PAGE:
The yields on 10-year U.S. Treasurys could rise to between 3.5% and 4%, according to asset managers, on the expectation of rising interest rates. But that sort of spike in yields could see capital flow straight back into U.S. government debt.
A combination of strong economic data and a hawkish tone from the Federal Reserve Chairman Jerome Powell facilitated a sell-off of 10-year U.S. Treasurys that took yields to a seven-year high of 3.23% at the close of trading Oct. 5, an increase of 18 basis points in the week.
"A yield of 4% at some point in the next few months would not surprise me. Ultimately they may rise even more than that," wrote Chris Iggo, fixed-income chief investment officer at Axa Investment Managers.
The trigger for the sell-off was surprisingly strong U.S. jobs data, as the unemployment rate fell to 3.7% from 3.9%. This is the lowest rate since 1969 when then-U.S. President Lyndon B. Johnson was simultaneously spending heavily on his Great Society program and funding the Vietnam War. This was the so-called guns-and-butter fiscal policy.
Current President Donald Trump has also boosted employment, by turning on the fiscal taps. The strength of the jobs data appears to have convinced the market that interest rates will continue to rise as Powell has long indicated.
"The latest data solidifies the prospect of a December rate increase," wrote Bob Schwartz, senior economist at Oxford Economics. He said the spike in yields could be a signal that the central bank should hike more quickly, "lest the Fed falls behind the inflation curve and is forced to take harsher growth-stifling measures next year to counteract inflationary pressures."
The rise in yield in longer-dated debt has quietened talk about the flattening curve on the spread between 10-year and two-year Treasurys. Yet while the premium for holding longer-dated debt began the week of Oct. 8 at its highest level since June 26, it remains at just 35 basis points. Pimco is among the asset management companies recommending holding shorter-dated debt, pointing to the lack of reward for holding longer-term bonds for the extra risk.
More debt, more yield?
The increasing borrowing requirement of the Treasury to fund its budget deficit and the cost of hedging U.S. bonds for foreign investors could see yields rise further. "Demand for longer-dated fixed income was supported in the third quarter by flows from U.S. corporate pension funds ahead of tax changes, but these flows may abate in the fourth quarter, just as Treasury supply picks up," said Mark Dowding, co-head of developed markets at Bluebay Asset Management. Bluebay is "slightly short U.S. rates in the second half of September" as a result.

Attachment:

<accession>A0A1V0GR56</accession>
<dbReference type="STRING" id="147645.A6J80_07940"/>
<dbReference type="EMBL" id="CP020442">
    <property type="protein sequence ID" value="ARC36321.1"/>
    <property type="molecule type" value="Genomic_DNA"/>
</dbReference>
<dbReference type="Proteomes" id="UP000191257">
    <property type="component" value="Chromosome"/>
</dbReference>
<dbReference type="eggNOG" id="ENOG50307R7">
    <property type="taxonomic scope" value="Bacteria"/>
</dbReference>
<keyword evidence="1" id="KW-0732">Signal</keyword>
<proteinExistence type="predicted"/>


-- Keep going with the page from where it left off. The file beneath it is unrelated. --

Hedging costs are a significant burden for European investors. Gary Kirk, a partner and portfolio manager at TwentyFour, drew the comparison between U.S. Treasury yields and Italian government securities, known as BTPs. "The differential in the underlying interest rates has driven the cost of hedging to extreme levels, with the current cost of converting a dollar yield to a euro yield around 290 basis points for a one-month term," he said. On a yield of 323 basis points, after hedging, the euro yield would be just 0.33%, whereas BTPs were far more attractive, trading at 3.56% as of 11:59 a.m ET on Oct. 8.
The possibility of a further Fed hike in December, followed by another three in 2019, would result in the top of the Fed Funds range being at 3.25%, whereas euro refinancing rates are expected to still be negative. "So this foreign-exchange hedging cost basis is only going higher in the short to medium term. It is therefore critical to consider all assets on a currency-adjusted playing field, and remember that the foreign-exchange hedge can be a benefit as well as a cost," Kirk said.
However, if yields continue to rise sharply, this could lead to a risk reversal and a flight back to quality, according to Dowding. "In this context, 10-year U.S. yields above 3.3% may not be a problem, but a near-term test of 3.5% could be more worrying and wage and inflation data could provide a catalyst," he wrote.
There remains a strong demand for the long end of the U.S. market from domestic pension funds, according to AXA's Iggo. "At some point, when the risk cycle turns, investors will be glad of the fact that they own fixed income. Especially in U.S. dollar-denominated portfolios," he wrote.
It is also possible that the market has undertaken its major readjustment in factoring in more rate rises. "We think this was more or less a one-off adjustment. Yields may obviously rise a little further, but we think the rise will be modest," wrote Han de Jong, chief economist at ABN AMRO.